Bio

Andrea Reid is an Indigenous fisheries scientist and conservation biologist based in Canada.

Andrea combines ecological and social science methodologies, adopting an integrative approach to complex fisheries questions. She belongs to the Nisga’a Nation on British Columbia’s North Coast and has significant experience with Indigenous fisheries communities, practices, perspectives and issues in British Columbia as well as around the world (East Africa, Oceania and Southeast Asia).

Andrea holds a B.Sc. in Environment and a M.Sc. in Biology from McGill University. She is co-supervised between Carleton University and the University of British Columbia for her Ph.D. in Biology centered on Pacific salmon fisheries and conservation. Her research and outreach are supported by the Natural Sciences and Engineering Research Council of Canada, the Royal Canadian Geographical Society and the National Geographic Society.

News

Stay tuned – new paper accepted in Biological Reviews!

 

November 12, 2018 – showcased research at Open Doors, Open Knowledge launch event.

Open Doors: Celebrating Research 

 

October 30, 2018 – outreach activities featured on NSERC homepage!

Ottawa student brings eco-science camp to Nisga’a community

Education

  • PhD 2015-Present

    Doctor of Philosophy in Biology

    Carleton and University of British Columbia

  • MSc 2010-2012

    Master of Science in Biology

    McGill University

  • BSc Hons 2005-2009

    Bachelor of Science in Environment

    McGill University

Positions

  • 20202019

    Course Instructor

    Carleton University

  • Present2011

    Explorer

    National Geographic Society

  • Present2011

    Teaching Assistant

    McGill & Carleton University

  • 20142013

    Graduate Research Assistant

    McGill University

Selected Grants and Awards

  • 2011-2019
    National Geographic Explorers Grants
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    Project 1 — “Reef to aquarium: tracing the tropical fish trade”

    Project 2 — “Navigating the bumpy road to conservation: a case study of bumphead parrotfish (Bolbometopon muricatum) in no-take marine protected areas (MPAs) in the Solomon Islands”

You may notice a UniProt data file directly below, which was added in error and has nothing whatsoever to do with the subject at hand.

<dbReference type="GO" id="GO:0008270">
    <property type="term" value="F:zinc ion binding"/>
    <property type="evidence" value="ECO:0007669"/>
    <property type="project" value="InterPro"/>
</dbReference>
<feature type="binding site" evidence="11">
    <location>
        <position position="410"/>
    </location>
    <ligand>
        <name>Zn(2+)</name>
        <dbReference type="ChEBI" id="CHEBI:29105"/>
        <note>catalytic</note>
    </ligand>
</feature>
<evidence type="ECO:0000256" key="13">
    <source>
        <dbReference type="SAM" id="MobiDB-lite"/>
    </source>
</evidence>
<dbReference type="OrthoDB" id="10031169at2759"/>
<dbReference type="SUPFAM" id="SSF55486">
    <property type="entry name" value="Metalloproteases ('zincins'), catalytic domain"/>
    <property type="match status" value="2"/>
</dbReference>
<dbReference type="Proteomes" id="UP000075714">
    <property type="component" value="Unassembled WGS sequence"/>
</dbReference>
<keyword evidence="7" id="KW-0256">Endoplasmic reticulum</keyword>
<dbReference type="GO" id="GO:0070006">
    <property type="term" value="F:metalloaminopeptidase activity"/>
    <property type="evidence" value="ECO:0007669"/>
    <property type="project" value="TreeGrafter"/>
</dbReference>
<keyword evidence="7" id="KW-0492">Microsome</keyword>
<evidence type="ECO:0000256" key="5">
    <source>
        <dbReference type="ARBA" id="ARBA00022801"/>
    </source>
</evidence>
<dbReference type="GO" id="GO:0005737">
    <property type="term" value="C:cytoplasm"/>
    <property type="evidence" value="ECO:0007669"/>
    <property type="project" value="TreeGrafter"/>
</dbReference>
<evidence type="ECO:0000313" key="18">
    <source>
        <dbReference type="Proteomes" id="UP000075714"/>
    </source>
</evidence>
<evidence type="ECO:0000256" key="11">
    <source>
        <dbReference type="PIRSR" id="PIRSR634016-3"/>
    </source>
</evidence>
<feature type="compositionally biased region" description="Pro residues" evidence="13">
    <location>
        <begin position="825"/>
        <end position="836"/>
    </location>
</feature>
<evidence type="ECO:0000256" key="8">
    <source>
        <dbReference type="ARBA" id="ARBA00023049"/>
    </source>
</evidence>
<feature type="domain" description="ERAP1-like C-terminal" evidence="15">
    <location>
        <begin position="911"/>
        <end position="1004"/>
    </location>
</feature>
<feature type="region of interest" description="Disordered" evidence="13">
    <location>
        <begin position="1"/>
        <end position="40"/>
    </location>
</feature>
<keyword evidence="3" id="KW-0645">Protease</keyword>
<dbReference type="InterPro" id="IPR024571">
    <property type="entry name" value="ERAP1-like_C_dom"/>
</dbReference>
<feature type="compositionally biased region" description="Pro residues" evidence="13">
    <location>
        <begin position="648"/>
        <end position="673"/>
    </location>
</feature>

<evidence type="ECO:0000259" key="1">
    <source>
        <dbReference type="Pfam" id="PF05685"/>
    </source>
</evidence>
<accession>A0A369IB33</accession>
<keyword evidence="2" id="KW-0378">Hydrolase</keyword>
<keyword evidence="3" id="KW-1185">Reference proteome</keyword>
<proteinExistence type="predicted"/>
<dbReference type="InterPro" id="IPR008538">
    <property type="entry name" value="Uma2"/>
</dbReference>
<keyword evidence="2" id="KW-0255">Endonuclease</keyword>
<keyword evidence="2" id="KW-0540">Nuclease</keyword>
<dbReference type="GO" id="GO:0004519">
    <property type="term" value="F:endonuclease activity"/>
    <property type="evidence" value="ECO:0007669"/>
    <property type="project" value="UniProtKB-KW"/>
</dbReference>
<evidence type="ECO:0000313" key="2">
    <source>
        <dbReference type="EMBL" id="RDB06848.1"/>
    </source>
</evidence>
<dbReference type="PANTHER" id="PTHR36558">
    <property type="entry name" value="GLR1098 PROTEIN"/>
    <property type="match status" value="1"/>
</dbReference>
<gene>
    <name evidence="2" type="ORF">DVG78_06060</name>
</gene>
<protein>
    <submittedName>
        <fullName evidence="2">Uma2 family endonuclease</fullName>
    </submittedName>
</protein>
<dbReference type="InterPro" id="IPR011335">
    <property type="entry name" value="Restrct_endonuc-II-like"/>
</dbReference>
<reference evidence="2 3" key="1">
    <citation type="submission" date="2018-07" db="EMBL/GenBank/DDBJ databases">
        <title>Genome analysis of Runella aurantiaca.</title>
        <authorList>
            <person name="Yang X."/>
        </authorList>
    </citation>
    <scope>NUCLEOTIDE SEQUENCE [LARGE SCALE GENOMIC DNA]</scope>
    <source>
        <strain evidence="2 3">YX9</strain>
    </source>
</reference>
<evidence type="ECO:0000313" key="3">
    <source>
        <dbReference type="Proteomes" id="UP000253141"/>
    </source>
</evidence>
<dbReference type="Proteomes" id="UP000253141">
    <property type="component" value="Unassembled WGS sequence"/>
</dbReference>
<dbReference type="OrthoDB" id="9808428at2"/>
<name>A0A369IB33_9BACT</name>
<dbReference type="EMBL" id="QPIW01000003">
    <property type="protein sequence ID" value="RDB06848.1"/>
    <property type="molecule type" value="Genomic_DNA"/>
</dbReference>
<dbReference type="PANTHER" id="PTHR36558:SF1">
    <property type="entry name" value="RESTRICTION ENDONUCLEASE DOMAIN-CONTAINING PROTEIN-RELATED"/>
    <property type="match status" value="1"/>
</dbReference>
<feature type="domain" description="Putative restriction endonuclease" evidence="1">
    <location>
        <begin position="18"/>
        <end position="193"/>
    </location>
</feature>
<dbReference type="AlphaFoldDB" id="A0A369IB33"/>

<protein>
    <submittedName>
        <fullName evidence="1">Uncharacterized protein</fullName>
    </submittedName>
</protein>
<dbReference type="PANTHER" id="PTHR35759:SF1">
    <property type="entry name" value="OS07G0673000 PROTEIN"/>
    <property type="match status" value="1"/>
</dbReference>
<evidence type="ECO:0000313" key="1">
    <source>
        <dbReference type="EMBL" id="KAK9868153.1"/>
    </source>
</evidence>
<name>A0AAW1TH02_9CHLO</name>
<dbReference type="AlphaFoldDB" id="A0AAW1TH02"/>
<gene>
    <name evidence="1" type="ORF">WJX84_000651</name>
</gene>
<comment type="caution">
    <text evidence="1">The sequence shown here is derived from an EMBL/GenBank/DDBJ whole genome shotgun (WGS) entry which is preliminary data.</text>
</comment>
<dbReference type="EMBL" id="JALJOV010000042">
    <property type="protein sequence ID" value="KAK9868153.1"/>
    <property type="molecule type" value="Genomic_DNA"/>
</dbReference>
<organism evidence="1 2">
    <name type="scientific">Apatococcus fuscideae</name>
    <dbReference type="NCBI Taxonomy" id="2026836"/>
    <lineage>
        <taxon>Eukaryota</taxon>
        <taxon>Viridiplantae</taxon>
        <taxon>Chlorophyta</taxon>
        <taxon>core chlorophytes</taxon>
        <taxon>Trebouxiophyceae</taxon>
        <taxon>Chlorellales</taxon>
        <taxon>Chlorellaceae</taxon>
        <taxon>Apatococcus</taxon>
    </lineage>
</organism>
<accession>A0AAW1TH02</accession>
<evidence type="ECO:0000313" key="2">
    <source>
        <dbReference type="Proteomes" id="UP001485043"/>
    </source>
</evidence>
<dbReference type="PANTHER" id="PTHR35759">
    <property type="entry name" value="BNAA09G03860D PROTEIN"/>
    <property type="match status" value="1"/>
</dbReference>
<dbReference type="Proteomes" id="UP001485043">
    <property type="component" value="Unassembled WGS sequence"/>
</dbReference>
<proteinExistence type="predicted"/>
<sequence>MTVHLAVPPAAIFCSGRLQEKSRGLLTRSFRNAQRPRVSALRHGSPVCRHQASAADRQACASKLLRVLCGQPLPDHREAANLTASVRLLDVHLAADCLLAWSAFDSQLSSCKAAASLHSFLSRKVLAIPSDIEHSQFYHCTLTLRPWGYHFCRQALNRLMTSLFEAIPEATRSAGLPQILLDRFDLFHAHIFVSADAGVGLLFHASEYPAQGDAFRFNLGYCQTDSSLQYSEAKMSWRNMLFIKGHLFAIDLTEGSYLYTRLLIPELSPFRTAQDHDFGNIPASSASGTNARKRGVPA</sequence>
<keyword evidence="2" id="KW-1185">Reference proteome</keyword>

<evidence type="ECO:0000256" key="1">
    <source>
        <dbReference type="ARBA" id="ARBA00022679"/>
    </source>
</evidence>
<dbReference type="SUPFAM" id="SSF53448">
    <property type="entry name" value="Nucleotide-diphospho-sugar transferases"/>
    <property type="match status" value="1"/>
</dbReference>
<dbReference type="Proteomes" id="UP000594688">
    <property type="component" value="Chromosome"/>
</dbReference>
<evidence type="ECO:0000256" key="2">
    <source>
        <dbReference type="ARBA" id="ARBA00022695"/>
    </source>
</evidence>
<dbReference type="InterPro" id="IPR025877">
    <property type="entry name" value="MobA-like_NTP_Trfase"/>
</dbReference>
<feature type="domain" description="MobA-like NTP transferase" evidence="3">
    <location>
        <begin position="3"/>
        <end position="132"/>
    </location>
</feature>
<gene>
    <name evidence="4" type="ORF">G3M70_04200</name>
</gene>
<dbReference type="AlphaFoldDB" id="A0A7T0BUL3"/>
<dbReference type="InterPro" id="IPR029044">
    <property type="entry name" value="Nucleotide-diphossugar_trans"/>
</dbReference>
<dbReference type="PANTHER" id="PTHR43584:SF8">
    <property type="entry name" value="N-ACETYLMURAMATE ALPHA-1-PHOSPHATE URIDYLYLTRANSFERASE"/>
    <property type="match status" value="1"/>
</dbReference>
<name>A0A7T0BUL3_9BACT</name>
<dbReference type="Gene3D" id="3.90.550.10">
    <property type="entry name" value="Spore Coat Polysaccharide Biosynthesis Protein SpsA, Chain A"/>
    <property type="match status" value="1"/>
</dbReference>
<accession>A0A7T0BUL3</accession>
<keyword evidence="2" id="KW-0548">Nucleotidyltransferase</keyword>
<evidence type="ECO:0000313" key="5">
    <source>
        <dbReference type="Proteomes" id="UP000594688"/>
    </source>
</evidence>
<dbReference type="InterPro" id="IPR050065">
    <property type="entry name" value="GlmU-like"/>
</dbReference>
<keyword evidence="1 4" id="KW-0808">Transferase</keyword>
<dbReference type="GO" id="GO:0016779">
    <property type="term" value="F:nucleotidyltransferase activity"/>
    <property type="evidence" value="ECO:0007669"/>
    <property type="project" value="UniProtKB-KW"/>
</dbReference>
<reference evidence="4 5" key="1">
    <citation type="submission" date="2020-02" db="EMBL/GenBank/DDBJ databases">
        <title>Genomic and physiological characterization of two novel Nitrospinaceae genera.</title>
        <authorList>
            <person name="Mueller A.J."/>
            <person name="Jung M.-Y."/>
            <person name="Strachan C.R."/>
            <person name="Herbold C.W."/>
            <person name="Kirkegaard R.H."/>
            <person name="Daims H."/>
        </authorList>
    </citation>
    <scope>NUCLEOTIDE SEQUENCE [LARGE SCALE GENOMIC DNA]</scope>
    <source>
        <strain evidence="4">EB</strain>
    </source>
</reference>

Project 3 — “Hide and seek: predicting the optimal refuge for endemic fishes from an invasive predator in the Lake Victoria basin”

    Project 4 – “Riparia: empowering the next generation of female science ambassadors”

    Learn about Explorers Grants.

  • 2018
    Royal Canadian Geographical Society Research Grant
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    Project — “Emerging threats in an ancient context: Indigenous elder perspectives on future Pacific salmon management”

    Learn about RCGS Research Grants.

  • 2018
    Leo Margolis Scholarship for Fisheries Research
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    Project — “Interactive stressor effects of infectious disease, climate change, and fisheries capture on the fate of Pacific salmon bycatch”

    Learn about the L. Margolis Scholarship.

  • 2017-2018
    NSERC Aboriginal Ambassador Awards
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    Project 1 — “Salmon Science Camp in Gingolx, British Columbia”

    Project 2 — “Multistakeholder presentation series in the Nass River Valley, British Columbia”

    Learn about AANSE Awards.

  • 2017
    Peter A Larkin Award for Excellence in Fisheries
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    Project — “Interactive stressor effects of infectious disease, climate change, and fisheries capture on the fate of Pacific salmon bycatch”

    Learn about the Larkin Award for Excellence in Fisheries.

  • 2010-2018
    NSERC Canada Graduate Scholarships
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    Project 1 — “Interactive effects of aquatic hypoxia and thermal stress on fish respiratory performance”

    Project 2 – “Socioecological determinants of group size in black and white colobus monkeys”

    Learn about Canada Graduate Scholarships.

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